Music Drama at the Paris Odéon, 1824–1828
Parisian theatrical, artistic, social, and political life comes alive in Mark Everist's impressive institutional history of the Paris Odéon, an opera house that flourished during the Bourbon Restoration. Everist traces the complete arc of the Odéon's short but highly successful life from ascent to triumph, decline, and closure. He outlines the role it played in expanding operatic repertoire and in changing the face of musical life in Paris.
Everist reconstructs the political power structures that controlled the world of Parisian music drama, the internal administration of the theater, and its relationship with composers and librettists, and with the city of Paris itself. His rich depiction of French cultural life and the artistic contexts that allowed the Odéon to flourish highlights the benefit of close and innovative examination of society's institutions.
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Académie royale April aria arrangement artists audience August barbier de Séville barbiere di Siviglia Beaumarchais Beethoven beneﬁt Berlioz Bernard bohémiens Castil-Blaze censors Charles chorus claque composers Courrier des Théâtres Crémont dame du lac December Der Freischütz Diable Boiteux difﬁcult duet F-Pan O3 fausse Agnès Fidelio Figaro ﬁgure ﬁnale ﬁnancial ﬁrst ﬁve folies amoureuses forêt de Sénart Frédéric Freischütz French German Gioachino Rossini Gymnase dramatique Hector Berlioz Ibid Italian music drama Ivanhoé Journal de Paris Kärntnertortheater l’Odéon La Rochefoucauld La Trimouille LaPandore Lauriston Lecomte letter libretto license Louis XII maison du Roi manager Marguerite d’Anjou mélodrame Meyerbeer Meyerbeer’s Montano mounted Mozart music drama November numbers October Odéon opéra comique opera troupe orchestra original Pandore Paris Parisian pasticcio performance play premiere production qu’il repertory reworking Robin des bois Rochefoucauld role Rossini royale de musique Sauvage Sauvage’s Schütz score September 1827 signiﬁcant Théâtre italien Théâtre-Royal tion translation trois genres Weber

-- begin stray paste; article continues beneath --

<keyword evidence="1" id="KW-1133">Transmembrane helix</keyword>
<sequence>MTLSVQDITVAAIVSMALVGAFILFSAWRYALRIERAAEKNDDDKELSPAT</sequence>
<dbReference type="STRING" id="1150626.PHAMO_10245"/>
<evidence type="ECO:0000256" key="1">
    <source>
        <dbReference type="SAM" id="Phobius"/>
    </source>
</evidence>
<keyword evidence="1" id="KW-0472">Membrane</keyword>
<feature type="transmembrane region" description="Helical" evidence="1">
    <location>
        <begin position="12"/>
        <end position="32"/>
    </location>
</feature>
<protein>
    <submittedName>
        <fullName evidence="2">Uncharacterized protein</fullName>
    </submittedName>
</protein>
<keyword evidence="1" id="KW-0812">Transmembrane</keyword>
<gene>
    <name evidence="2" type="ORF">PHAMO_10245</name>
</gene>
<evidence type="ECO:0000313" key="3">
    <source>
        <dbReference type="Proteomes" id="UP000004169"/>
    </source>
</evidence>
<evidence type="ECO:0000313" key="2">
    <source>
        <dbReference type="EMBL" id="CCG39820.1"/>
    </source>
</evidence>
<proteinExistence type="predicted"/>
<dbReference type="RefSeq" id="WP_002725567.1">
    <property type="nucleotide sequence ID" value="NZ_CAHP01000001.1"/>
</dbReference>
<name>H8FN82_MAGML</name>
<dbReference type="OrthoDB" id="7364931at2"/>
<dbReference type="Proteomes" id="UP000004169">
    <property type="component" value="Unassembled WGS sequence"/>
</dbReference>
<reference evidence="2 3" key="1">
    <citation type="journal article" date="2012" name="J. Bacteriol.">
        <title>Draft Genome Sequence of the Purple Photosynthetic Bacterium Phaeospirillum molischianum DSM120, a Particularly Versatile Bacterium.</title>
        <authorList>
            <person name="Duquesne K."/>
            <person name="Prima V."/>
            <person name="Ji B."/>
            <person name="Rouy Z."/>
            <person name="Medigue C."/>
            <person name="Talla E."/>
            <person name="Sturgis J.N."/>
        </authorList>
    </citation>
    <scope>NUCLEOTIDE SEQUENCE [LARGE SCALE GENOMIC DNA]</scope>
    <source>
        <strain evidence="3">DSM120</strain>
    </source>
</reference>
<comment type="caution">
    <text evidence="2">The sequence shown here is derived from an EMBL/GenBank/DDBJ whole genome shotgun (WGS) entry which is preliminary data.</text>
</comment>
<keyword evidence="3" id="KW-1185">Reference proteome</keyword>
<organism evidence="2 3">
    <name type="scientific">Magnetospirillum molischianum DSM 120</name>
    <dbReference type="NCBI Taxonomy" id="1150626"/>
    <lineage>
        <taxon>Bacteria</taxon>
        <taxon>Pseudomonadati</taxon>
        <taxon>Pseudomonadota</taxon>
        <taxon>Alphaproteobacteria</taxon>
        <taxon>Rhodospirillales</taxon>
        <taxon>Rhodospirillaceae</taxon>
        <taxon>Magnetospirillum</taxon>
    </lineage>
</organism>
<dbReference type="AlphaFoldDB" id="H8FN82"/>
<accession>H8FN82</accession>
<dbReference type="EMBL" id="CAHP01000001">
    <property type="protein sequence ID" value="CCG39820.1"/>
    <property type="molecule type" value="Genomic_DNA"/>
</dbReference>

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Page 9 - Karin Pendle, The Boulevard Theaters and Continuity in French Opera of the 19th Century, in: Peter Bloom (Hrsg.), Music in Paris in the EighteenThirties, Stuyvesant/NY 1987, S.
Page 24 - Yves Leclercq, Le reseau impossible: La resistance au systeme des grandes compagnies ferroviaires et la politique economique en France, 1820-1852 (Geneva, 1987), pp. 182-93. prise, and hence a new convention was unavoidable whereby the company would be "intimately related" to the state, providing the best possible security for investors.9 That was the good news.